Words fail me. If you followed Larry Nassar’s sentencing hearing, I bet you’re right here with me.
I know how I feel about aspects of the hearing, but there is no word for the overall feeling this situation elicits. I feel awe for the unimaginable strength of the 156 women who read Victim Impact Statements just feet away from the man who tried to ruin their lives. Disgust for the monster in the prison uniform. Disbelief that he was able to get away with so much for so long. Grief as I watch a rage-filled father lunge at Nassar. Hope that this hideous situation will serve as a moment of reckoning for all of us.
So here’s what I’m reckoning with at the moment: Niceness.
“If you don’t have anything nice to say, don’t say anything at all.”
“Is that a nice thing to say?”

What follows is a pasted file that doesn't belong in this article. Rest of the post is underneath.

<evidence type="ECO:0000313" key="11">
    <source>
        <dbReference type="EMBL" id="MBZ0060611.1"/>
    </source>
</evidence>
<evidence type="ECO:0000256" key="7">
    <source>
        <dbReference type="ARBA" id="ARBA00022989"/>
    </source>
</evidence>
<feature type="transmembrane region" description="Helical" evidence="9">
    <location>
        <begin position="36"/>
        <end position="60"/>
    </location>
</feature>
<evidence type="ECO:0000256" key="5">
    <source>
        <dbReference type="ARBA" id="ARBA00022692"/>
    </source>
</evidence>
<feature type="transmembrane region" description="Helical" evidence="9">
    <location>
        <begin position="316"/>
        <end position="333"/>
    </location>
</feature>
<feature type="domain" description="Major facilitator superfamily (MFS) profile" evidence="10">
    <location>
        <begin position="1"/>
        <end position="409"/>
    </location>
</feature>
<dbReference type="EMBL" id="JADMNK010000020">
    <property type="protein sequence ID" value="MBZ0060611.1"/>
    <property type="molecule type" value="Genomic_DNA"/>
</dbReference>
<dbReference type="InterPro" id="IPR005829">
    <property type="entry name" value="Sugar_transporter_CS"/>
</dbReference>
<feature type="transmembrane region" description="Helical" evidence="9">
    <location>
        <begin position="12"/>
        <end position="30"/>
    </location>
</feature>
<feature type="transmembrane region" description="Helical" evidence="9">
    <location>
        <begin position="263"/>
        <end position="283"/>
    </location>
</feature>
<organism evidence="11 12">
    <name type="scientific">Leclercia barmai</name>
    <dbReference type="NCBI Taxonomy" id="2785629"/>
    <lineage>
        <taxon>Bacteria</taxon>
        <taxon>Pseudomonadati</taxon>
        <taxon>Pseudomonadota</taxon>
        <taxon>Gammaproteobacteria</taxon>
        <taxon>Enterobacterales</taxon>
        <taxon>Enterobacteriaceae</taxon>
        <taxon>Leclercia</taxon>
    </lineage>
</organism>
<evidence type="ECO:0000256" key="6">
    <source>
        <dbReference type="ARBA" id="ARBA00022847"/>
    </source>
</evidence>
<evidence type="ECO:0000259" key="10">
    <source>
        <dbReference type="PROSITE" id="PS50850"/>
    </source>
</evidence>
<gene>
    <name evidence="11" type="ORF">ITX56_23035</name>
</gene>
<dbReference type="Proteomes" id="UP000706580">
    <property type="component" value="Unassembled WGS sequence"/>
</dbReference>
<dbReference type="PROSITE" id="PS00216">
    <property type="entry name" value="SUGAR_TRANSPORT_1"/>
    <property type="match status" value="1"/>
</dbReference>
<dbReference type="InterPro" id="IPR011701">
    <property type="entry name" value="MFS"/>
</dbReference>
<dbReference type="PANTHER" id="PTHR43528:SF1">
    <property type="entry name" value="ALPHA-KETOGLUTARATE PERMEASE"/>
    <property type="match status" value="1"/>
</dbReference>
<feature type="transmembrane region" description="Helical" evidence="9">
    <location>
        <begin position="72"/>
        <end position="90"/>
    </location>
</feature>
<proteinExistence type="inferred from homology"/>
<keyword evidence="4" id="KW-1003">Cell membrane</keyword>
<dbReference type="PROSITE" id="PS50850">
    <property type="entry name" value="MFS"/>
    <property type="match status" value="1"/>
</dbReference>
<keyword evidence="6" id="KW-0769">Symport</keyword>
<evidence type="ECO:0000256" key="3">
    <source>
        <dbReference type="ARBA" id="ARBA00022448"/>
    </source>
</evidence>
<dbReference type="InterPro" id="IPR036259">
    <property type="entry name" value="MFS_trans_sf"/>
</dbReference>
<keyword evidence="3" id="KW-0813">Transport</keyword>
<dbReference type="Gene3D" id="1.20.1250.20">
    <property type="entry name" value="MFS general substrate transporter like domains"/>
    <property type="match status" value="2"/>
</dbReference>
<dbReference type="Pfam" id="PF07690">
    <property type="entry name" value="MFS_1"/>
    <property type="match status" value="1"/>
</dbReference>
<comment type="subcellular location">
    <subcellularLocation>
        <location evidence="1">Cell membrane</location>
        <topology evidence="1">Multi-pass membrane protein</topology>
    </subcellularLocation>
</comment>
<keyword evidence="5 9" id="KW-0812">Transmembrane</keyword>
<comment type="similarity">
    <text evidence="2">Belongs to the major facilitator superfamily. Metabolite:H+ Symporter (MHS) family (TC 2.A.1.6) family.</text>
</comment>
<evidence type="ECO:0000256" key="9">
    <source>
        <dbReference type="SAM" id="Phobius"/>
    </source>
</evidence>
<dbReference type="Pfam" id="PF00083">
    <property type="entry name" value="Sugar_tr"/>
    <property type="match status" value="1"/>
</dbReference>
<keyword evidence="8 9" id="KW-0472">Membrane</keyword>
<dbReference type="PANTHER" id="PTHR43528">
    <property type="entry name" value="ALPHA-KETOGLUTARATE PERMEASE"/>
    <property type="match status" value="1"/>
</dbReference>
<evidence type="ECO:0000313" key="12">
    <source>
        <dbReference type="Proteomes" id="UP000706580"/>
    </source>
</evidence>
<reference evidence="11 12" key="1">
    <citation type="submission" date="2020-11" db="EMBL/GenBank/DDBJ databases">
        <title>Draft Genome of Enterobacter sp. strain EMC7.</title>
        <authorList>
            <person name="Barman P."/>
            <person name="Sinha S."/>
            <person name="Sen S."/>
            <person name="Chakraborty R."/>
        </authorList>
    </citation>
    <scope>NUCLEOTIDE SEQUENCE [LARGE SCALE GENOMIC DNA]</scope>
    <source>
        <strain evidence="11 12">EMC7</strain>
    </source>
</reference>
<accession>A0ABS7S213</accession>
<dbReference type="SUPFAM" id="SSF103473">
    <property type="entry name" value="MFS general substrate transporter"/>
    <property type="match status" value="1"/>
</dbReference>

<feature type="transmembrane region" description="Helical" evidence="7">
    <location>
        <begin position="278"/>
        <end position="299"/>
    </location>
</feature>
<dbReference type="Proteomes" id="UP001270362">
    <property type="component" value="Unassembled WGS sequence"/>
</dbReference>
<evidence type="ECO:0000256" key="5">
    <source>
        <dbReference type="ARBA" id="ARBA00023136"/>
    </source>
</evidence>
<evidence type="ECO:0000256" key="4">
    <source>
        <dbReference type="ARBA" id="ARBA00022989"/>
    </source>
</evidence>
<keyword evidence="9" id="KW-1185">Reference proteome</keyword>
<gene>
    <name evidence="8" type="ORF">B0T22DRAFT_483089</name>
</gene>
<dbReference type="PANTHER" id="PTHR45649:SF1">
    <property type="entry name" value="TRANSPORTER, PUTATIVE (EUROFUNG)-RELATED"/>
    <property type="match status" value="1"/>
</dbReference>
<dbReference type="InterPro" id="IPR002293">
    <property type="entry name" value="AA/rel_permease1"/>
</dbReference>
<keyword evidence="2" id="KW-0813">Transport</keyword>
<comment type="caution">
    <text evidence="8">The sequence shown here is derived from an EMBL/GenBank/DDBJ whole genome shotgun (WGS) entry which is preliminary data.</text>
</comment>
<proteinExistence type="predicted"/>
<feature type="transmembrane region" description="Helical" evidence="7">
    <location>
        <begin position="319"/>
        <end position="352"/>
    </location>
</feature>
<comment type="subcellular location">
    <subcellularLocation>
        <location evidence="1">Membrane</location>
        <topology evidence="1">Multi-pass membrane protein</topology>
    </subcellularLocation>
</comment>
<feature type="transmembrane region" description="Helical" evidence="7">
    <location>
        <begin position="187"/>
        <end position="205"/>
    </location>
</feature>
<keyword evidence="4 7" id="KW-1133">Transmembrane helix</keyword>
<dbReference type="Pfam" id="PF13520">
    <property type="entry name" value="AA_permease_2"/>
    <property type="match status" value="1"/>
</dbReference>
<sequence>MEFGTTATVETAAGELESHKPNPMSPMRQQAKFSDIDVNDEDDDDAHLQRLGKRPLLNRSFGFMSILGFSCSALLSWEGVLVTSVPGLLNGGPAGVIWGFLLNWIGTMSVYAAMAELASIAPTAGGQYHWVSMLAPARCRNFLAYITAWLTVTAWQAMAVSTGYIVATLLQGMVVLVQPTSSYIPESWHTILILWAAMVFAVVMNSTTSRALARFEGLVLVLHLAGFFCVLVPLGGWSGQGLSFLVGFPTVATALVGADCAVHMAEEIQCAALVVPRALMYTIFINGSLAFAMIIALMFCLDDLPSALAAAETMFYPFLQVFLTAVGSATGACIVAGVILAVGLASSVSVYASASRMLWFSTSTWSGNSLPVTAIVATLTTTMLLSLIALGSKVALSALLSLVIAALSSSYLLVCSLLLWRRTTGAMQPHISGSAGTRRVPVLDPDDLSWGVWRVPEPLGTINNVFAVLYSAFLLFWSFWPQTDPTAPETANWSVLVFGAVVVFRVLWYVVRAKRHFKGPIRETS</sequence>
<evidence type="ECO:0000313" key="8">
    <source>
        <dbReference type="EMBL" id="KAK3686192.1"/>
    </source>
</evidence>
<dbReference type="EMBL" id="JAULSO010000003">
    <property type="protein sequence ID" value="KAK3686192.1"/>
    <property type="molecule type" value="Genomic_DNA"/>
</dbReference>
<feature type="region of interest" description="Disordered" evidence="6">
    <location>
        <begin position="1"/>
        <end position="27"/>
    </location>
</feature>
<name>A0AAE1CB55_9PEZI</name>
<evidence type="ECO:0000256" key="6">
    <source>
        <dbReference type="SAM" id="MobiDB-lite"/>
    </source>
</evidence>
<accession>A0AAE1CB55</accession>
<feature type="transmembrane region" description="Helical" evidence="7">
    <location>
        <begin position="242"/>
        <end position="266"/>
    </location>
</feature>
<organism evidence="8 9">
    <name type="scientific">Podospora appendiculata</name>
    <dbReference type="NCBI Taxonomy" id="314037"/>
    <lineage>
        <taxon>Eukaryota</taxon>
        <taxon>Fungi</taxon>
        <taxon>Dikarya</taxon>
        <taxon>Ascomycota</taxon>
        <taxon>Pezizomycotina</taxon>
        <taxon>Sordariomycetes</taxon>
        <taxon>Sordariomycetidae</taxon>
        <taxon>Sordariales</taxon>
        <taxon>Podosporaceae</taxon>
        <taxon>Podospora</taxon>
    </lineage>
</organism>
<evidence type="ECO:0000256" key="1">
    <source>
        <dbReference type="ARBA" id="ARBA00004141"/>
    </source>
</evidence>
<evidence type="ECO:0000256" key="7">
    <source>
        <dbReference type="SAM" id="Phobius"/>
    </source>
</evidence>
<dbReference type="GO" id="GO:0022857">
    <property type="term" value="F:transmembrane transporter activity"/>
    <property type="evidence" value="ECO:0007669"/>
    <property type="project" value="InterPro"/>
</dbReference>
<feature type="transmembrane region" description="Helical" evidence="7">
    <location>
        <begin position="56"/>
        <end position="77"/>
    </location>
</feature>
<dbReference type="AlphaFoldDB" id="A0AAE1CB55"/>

As a lifelong people pleaser, I’ve said all of these things to my children, many times. Being nice is important to me. I can’t stand it when people are mean or dismissive for no reason. I love those adorable shirts that little girls wear, decorated with messages like “Choose Kindness” in shimmery, curlicue script. I’ll be damned if my own children are going to act like entitled jerkwads who treat waitresses and customer service people like disposable doormats.
What do we do with niceness in a world where a human garbage bag like Larry Nassar gets to prey on girls who were taught to be nice to adults? What do we do with manners in a world where a whole assortment of coaches, friends, and colleagues turned a blind eye to Nassar’s crimes because they were taught to never rock the boat, never be the squeaky wheel, never burn bridges?
As a mother, how do I balance #choosekindness with #reality?
It’s important for my son and daughter to know that they are no more special than anyone else. It’s important for their actions to reflect this belief. Before they step on anyone to get ahead, they had better reach down and help their teammates stand beside them.